My good friend Tripp recently approached me with a project. He knows that I’ve been wanting to express some thoughts in an arena other than the academic, and I know that he’s been wanting to do some stuff for his readers on secularization. With the promise that I will eventually get to help write some posts entitled “Liberals Gone Wild,” I’ve put my nose to the grindstone in order to bring you, Tripps coveted readers, some brief reflections and summaries of Charles Taylor’s recent book, A Secular Age. With this in mind, the first and probably most important question to be asked of Taylor’s book is just what he means by secularity and his strategy for understanding its development. These are the questions I will try to address today.
As to the first question, Taylor names three possible definitions of secularity based on current sociological literature and debates. Without needing to get into the nitty-gritty of the differences, the only definition that most concerns Taylor (and by proxy me) is the following: “The shift to secularity consists…of a move from a society where belief in God is unchallenged and indeed, unproblematic, to one in which it is understood to be one option among other, and frequently not the easiest to embrace (3).” What is Taylor saying?
As the story goes, once upon a time, everyone in Europe believed in God (even the French). This was, of course, what we think of as the Middle-Ages, and what some Christians romantically refer to as the Golden age of Faith. All the Lords and Ladies, peasants and tradesman, found a common bond with one another through the Church…God’s divine hand on earth. But this changed to what it is now our contemporary age: an age of seething and angry atheists, gloating over the triumph of the sciences and reason…or so the aforementioned romantics believe. What is true, and what Taylor traces is out in his book, is that the social conditions for believing in God changed from having to believe to belief being one possible option for how one orients one’s life.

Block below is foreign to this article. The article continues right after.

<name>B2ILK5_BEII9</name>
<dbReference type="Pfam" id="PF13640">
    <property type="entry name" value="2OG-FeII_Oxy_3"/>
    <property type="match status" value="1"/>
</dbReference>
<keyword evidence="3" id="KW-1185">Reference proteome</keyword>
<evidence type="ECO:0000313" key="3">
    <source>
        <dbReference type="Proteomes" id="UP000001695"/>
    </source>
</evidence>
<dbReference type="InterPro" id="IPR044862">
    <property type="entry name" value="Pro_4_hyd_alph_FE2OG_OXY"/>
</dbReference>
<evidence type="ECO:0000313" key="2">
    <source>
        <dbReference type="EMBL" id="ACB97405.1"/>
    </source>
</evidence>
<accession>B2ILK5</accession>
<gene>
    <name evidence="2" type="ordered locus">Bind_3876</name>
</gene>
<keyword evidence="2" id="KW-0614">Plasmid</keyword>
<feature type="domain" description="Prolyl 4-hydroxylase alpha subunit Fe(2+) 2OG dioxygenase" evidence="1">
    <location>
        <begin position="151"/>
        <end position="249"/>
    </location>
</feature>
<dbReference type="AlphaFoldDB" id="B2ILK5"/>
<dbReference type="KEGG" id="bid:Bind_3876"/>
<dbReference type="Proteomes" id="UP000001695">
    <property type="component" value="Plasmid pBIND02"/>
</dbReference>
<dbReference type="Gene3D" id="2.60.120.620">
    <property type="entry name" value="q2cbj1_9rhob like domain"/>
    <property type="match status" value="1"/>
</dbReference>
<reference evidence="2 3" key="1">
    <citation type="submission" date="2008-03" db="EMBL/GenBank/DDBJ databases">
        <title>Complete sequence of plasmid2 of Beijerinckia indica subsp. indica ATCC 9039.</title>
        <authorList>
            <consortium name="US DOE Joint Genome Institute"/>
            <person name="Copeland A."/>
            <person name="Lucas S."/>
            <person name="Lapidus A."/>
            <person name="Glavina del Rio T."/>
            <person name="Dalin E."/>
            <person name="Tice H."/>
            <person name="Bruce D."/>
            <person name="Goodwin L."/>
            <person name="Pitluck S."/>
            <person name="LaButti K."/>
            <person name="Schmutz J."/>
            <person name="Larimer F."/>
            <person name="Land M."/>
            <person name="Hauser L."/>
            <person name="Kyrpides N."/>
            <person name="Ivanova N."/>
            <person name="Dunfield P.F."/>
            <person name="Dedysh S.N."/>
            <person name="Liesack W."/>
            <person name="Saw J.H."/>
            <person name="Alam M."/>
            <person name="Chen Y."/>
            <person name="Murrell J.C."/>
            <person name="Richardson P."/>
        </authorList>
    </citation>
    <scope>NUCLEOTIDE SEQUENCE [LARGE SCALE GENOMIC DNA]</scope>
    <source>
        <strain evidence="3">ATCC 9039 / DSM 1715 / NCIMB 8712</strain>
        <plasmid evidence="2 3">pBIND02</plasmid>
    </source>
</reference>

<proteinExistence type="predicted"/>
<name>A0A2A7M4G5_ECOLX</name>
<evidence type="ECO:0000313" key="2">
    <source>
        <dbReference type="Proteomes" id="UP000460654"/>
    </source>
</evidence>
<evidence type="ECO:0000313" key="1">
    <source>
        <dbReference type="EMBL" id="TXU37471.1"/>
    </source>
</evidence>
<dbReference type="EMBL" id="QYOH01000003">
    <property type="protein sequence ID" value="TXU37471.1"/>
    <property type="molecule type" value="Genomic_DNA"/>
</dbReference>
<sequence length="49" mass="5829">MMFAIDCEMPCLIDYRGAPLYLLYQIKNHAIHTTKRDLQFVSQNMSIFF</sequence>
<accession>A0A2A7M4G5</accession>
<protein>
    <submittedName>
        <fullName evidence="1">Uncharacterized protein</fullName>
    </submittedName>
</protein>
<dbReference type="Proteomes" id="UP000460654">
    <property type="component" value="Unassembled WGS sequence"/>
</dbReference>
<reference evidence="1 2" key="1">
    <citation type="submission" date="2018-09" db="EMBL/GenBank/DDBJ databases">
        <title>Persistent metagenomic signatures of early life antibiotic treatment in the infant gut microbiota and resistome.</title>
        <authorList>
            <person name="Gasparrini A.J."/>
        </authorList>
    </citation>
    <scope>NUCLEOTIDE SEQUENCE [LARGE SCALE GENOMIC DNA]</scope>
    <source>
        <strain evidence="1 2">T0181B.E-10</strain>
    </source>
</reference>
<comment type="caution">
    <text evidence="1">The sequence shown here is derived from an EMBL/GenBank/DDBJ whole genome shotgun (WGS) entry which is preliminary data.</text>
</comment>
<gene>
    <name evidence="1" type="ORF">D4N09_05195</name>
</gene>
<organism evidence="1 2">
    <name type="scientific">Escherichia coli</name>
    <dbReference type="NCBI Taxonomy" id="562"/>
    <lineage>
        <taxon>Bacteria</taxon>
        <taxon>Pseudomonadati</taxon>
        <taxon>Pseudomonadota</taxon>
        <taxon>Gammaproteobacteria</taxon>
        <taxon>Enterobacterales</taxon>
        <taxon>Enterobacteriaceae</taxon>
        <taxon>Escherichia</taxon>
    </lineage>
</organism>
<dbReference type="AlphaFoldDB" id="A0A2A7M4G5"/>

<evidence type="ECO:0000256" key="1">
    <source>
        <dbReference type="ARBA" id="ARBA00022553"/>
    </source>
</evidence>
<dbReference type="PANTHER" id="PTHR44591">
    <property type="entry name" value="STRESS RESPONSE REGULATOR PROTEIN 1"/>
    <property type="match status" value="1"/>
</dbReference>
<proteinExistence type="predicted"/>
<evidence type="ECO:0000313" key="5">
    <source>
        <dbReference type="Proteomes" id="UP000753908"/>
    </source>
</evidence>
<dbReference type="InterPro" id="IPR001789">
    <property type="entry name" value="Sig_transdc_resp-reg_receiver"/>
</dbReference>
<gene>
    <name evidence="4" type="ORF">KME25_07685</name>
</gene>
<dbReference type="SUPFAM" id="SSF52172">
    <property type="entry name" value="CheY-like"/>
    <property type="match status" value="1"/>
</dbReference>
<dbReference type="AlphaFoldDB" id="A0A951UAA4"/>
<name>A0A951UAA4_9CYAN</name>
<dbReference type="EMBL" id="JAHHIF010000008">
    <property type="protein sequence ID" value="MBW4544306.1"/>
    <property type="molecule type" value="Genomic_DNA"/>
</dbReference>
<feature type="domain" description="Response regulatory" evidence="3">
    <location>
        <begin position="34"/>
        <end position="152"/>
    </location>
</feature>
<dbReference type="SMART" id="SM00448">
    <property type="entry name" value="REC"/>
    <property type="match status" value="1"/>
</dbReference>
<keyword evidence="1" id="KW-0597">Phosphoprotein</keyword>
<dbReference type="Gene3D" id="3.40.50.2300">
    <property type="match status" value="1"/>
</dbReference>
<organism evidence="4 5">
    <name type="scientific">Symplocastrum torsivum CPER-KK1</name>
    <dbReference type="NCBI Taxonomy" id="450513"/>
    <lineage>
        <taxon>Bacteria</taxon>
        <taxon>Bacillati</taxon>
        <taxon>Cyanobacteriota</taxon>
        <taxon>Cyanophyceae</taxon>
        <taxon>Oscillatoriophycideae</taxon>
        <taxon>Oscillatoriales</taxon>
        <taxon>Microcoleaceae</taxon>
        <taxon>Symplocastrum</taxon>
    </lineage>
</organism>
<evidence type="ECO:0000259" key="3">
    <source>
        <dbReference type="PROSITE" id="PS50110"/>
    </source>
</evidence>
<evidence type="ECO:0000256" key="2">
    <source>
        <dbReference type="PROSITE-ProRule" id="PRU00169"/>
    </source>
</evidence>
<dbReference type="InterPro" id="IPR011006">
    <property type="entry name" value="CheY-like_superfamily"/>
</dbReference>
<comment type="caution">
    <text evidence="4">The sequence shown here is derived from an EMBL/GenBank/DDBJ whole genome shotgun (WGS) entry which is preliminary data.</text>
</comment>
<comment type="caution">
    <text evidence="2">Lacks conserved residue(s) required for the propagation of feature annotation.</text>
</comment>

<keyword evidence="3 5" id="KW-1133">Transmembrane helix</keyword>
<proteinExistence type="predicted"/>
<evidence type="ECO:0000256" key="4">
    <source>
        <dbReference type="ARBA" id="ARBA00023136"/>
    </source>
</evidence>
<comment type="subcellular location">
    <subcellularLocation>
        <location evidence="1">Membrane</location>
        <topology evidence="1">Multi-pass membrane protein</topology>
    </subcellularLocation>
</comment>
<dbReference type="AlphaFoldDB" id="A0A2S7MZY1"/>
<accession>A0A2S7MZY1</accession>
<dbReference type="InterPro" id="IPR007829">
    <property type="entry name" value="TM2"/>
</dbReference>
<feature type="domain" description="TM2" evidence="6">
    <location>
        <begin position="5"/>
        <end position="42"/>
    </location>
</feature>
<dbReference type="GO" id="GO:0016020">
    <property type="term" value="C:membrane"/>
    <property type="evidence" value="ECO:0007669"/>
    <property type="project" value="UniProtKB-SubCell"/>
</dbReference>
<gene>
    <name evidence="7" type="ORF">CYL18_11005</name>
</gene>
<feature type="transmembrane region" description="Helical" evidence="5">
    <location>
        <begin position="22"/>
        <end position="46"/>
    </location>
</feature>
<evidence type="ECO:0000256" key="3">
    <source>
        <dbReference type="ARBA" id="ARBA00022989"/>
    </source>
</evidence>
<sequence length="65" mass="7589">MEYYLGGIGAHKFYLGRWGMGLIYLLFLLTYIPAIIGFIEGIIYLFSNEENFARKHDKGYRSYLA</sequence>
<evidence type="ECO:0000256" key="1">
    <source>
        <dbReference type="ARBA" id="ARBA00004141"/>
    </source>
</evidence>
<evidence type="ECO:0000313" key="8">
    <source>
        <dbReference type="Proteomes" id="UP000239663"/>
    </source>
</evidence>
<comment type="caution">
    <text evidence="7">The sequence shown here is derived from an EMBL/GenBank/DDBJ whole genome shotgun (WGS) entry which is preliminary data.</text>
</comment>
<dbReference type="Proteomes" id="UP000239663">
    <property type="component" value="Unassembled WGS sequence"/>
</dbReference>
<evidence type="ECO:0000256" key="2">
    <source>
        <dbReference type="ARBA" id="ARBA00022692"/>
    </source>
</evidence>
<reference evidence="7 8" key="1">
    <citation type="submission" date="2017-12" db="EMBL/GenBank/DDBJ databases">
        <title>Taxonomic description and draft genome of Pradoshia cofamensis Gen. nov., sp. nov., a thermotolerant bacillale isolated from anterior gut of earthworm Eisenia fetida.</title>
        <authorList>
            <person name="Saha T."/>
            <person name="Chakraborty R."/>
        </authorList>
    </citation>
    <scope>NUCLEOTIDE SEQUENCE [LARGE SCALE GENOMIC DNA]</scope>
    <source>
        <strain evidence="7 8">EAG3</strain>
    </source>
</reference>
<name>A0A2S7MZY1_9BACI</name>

Social conditions are those tricky, pre-conscious values that help to define not only one’s individual identity, but the possibilities through which persons in a whole society can view themselves. They are societal habits. Accordingly, it is the social conditions that are being referred to when a hippie promises to elucidate the real crime; or, more seriously, it is the social conditions that activists try to change through laws like affirmative action. Force a society which has a long history of hiring the majority ethnic group into the habit of hiring minorities and, over time (which usually means the death of a few generations and their social habits), the society will simply hire as many minorities as major ethnicities. The social habits are recreated, which means the conditions for getting minorities more work are themselves changed.
Taylor’s question pertains to similar social conditions, but at a religious level. As already said, the social conditions were once set so that one had to believe in God. And I’m not talking about enforced laws for believing (albeit laws were certainly and eventually set against heretics and unbelievers). No, it was part of the fabric of society to believe; there was no unbelief because it was not consciously possible to reject belief in God. God’s reality formed the pre-conscious social condition for living in that society. On the other hand, we can now believe, really, whatever the hell we want, from nothing at all to celebrity induced religious fads. Taylor tells us the story of how and why this happens, and tells us this based on his understanding of secularity as a change in the social conditions that once required us to believe in God.